yes, it is true, and it has been true for quite some time. it's a pity no-one thought of mentioning it... loudly and persistantly. or am i being naive? 'mention what?' you wonder. well, that's the point. you wouldn't know. because it's not there. it's not there, because it was mentioned, and when it's mentioned, it's not there anymore, or maybe never wasn't.
imagine living in china and you have no way of knowing what you're allowed to see, because you don't see it and nobody speaks about not seeing it, because they don't know.
ok, sorry. that was the paragraph intended to be the transition to the bit where i start making sense. it should've been clearer. but it wasn't, was it? how would you know? maybe it's not there anymore and you never saw it. because it's been removed - the paragraph i was talking about. and i decided to remove it. maybe there were two paragraphs, and somebody else removed the other one. i could tell you about it, but then maybe that would be removed too. so you would never know.
let's try again.
as you probably saw in cerebus's previous post, the 'technical difficulties' they were experiencing with the blog in... am i allowed to say it(?)... c-h-i-n-a ... wasn't as technical as we thought after all. (except for the odd bit of employing a few geeks to ensure the big fat data pipe swallows the thousands of websites that end with blogspot.com). the chinese government has blocked content of all the big (international) blog portals - this means while bloggers in china can access and post to these blogs from the nuts and bolts/ administrator angle, the actual blog as you see it here is not accessible. at all. in the whole country. or any other blog related to blogspot et al. that's pretty scary.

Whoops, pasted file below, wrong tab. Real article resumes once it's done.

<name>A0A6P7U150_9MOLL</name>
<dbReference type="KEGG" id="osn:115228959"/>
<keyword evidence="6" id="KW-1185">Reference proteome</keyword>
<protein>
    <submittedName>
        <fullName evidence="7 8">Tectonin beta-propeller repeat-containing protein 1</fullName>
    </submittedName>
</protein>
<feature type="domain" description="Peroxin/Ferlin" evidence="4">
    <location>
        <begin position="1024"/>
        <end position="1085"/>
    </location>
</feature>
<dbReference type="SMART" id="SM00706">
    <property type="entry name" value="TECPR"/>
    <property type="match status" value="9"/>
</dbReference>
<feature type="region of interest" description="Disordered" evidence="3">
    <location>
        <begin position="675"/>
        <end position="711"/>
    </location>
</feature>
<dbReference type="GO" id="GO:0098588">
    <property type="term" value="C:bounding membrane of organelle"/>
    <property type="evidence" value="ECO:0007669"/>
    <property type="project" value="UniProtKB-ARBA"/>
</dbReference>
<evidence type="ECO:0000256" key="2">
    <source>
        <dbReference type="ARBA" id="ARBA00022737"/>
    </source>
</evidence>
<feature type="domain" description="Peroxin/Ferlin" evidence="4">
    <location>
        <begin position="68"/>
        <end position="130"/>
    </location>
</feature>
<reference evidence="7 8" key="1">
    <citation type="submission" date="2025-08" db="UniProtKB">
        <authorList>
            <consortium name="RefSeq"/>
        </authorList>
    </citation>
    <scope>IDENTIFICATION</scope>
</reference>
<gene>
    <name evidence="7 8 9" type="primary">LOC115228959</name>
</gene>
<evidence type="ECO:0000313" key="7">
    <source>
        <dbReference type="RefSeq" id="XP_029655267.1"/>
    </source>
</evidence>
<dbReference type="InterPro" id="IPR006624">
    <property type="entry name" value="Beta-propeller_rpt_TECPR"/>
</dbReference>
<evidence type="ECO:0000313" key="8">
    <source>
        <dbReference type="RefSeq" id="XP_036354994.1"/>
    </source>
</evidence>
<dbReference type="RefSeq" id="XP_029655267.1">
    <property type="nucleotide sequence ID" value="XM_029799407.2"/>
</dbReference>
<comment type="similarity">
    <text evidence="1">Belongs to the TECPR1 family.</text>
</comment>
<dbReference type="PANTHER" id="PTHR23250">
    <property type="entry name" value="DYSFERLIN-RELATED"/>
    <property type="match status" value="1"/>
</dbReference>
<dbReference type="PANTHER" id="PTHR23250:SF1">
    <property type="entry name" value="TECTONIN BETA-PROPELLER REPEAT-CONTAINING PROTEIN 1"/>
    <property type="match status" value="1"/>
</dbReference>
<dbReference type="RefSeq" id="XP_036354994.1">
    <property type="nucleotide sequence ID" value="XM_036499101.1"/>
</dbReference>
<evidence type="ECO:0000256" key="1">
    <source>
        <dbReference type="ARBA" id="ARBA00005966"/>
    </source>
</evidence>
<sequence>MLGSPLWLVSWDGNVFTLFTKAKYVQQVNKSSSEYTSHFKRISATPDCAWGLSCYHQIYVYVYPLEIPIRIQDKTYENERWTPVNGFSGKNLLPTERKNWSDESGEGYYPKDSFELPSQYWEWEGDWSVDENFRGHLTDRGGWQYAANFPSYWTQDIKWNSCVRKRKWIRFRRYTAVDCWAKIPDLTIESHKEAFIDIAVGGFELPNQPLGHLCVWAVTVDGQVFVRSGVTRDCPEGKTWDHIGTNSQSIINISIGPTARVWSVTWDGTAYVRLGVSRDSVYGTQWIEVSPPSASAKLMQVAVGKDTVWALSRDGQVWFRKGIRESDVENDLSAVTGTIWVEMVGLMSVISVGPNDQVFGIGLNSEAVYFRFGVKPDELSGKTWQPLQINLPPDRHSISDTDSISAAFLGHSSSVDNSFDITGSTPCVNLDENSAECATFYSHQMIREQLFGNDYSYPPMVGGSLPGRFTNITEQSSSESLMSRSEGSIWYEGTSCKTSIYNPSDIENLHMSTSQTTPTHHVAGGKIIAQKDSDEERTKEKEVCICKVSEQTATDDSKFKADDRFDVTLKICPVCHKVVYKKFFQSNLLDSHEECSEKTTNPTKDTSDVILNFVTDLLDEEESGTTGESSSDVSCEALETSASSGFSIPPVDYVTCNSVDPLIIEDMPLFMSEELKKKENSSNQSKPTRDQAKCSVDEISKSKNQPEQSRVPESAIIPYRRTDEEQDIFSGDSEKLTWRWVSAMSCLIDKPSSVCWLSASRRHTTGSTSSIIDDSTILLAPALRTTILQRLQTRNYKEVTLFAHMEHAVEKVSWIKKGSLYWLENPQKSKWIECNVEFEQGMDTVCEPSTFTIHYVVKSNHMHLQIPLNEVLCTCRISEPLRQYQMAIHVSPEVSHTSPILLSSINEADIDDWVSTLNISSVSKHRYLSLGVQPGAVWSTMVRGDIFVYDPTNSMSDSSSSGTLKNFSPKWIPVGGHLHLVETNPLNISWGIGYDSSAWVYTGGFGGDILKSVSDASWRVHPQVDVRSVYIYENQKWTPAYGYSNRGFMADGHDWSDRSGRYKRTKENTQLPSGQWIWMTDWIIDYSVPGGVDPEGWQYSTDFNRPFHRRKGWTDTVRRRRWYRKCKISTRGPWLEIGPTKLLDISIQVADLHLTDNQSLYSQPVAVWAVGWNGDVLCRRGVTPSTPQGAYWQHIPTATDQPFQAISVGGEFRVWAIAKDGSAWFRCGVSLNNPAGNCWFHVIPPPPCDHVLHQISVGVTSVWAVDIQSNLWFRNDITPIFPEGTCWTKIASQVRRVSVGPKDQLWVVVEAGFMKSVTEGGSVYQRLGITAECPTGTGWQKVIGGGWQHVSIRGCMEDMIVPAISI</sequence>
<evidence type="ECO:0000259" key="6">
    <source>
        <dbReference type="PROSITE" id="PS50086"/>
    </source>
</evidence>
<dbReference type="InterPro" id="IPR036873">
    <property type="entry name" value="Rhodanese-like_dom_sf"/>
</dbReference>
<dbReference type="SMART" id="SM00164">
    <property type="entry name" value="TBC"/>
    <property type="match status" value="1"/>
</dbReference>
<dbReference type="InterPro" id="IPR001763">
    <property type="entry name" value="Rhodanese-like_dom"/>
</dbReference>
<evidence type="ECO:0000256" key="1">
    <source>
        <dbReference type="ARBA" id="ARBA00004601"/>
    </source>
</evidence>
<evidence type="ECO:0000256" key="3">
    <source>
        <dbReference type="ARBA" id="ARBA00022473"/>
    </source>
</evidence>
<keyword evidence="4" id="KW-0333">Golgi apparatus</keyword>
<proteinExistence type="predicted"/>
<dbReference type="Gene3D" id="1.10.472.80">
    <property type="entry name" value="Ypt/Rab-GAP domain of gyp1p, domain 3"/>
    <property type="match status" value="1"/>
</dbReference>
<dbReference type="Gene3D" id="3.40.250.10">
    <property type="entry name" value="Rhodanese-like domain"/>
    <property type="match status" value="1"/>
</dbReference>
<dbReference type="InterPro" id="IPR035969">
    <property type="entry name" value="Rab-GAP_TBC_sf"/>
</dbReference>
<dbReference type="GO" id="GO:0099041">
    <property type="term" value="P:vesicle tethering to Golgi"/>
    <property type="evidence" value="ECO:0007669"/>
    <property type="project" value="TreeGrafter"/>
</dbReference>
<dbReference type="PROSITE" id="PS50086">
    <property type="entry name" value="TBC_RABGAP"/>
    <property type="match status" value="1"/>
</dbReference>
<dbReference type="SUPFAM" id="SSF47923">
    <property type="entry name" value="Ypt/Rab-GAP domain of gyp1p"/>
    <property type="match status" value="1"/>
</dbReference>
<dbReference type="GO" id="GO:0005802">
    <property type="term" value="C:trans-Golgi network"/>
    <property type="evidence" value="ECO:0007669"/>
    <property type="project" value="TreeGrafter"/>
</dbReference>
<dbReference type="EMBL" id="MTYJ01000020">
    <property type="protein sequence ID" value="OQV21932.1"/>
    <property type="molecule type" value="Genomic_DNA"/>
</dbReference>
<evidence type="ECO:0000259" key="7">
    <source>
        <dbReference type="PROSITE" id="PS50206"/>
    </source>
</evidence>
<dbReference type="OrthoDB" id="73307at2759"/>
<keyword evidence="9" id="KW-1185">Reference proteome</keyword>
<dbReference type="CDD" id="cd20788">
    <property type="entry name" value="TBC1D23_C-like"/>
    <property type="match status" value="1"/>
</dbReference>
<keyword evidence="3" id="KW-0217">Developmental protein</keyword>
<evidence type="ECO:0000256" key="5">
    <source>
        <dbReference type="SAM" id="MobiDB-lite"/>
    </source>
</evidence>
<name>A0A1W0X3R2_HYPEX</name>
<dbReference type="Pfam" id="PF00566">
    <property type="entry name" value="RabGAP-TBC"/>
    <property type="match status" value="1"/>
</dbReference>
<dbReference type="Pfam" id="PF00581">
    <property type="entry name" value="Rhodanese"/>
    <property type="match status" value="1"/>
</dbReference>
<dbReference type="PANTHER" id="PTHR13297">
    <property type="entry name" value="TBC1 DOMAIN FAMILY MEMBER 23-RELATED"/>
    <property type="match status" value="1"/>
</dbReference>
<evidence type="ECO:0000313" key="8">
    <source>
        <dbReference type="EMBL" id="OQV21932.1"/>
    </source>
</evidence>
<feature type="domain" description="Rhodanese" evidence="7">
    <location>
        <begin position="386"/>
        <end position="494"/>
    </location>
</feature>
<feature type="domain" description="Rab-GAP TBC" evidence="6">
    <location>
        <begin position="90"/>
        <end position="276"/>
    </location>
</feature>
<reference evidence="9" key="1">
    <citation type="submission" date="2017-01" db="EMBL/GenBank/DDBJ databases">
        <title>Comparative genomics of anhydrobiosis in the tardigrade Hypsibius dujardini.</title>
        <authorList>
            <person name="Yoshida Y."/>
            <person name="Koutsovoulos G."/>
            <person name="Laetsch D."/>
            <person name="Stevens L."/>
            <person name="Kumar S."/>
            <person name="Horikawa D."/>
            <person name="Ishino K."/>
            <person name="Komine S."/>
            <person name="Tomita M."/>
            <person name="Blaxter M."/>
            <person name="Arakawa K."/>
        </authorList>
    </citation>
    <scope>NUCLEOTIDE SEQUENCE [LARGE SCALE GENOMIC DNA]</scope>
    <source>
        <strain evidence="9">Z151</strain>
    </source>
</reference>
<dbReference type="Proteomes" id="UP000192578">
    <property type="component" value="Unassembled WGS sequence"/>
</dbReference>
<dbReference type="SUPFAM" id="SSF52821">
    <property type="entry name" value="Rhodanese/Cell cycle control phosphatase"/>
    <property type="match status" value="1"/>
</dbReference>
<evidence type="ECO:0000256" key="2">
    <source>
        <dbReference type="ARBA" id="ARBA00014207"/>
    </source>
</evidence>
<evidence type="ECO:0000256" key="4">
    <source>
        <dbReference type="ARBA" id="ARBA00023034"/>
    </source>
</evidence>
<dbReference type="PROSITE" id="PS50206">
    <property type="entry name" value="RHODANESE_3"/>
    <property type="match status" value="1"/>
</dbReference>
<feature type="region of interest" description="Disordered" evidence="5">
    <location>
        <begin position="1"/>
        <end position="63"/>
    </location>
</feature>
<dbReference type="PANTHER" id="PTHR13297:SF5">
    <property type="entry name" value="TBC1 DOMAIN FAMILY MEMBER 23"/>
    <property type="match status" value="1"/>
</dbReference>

but don't think this is a scoop. no breaking news - i'm just a new blogger. the blocking of blogging was apparently started in january 2003(!) and is common knowledge, if you can find it. while the odd blog or group might cry "sies!" every now and again, it is dealt with in much the same way most embarrasing issues on china (the trading partner of choice for almost everyone and probably a few martians too) are dealt with: the slightly perplexed white house dog look, the pursing of the mouth while shrugging shoulders and saying “eurgh.”
the sad thing is... that's what we do. and what i will probably do too. bitch about it a bit. yap yap yap, bring it into social conversations in some indignant tone. because... activism and all that stuff… it’s just so cold war. too much fingerpaint, no hot water, the chanting, ricoffy with skinheads. oh, of course, there's email chainletters, as if they have ever contributed to anything worthwhile.
and it’s china! for gods sakes, I want to go there at the end of the year to visit cerebus and simon and buy some cheap dvd’s and cheap knock-off's of branded goods. no use getting blacklisted over such trifle little things like access to information of 1.4 billion people, now is there? and did i mention: it’s china! where the hell do you start? who do you speak to? which windows do you throw the stones at? and i'll say it again: who cares?
if you're interested in further reading:
[a] the definitive article on blogs in china from salon.com: Little Red Blogs. a few tidbits: 80 million internet users in china at december 2003, and… wait for it: 30,000 techies monitoring internet traffic! the article’s got… wossisname… perspective and context. and I do love context.
[b] even a phrase search on google for "china bans blogs" returned results
[c] a Wired article on google, china and big business: Google vs. Evil
[d] the contribution of samizdata, a blog